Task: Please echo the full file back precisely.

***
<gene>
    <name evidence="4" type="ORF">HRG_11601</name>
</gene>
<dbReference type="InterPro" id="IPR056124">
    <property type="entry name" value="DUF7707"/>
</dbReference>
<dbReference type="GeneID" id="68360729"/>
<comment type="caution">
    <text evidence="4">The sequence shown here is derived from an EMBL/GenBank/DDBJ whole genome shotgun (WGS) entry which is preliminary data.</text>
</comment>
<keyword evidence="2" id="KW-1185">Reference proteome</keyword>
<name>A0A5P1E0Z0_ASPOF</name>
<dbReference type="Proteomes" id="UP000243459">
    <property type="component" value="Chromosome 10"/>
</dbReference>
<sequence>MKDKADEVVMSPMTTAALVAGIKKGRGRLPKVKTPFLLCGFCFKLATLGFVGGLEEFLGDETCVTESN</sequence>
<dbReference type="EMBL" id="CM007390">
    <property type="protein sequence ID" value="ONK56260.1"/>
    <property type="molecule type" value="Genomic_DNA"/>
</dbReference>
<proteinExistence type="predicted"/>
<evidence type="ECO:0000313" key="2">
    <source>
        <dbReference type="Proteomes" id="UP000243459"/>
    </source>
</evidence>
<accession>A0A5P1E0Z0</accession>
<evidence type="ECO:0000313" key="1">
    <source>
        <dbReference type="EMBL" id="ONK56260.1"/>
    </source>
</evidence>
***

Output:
<gene>
    <name evidence="4" type="ORF">HRG_11601</name>
</gene>
<dbReference type="InterPro" id="IPR056124">
    <property type="entry name" value="DUF7707"/>
</dbReference>
<dbReference type="GeneID" id="68360729"/>
<comment type="caution">
    <text evidence="4">The sequence shown here is derived from an EMBL/GenBank/DDBJ whole genome shotgun (WGS) entry which is preliminary data.</text>
</comment>
<keyword evidence="2" id="KW-1185">Reference proteome</keyword>
<name>A0A5P1E0Z0_ASPOF</name>
<dbReference type="Proteomes" id="UP000243459">
    <property type="component" value="Chromosome 10"/>
</dbReference>
<sequence>MKDKADEVVMSPMTTAALVAGIKKGRGRLPKVKTPFLLCGFCFKLATLGFVGGLEEFLGDETCVTESN</sequence>
<dbReference type="EMBL" id="CM007390">
    <property type="protein sequence ID" value="ONK56260.1"/>
    <property type="molecule type" value="Genomic_DNA"/>
</dbReference>
<proteinExistence type="predicted"/>
<evidence type="ECO:0000313" key="2">
    <source>
        <dbReference type="Proteomes" id="UP000243459"/>
    </source>
</evidence>
<accession>A0A5P1E0Z0</accession>
<evidence type="ECO:0000313" key="1">
    <source>
        <dbReference type="EMBL" id="ONK56260.1"/>
    </source>
</evidence>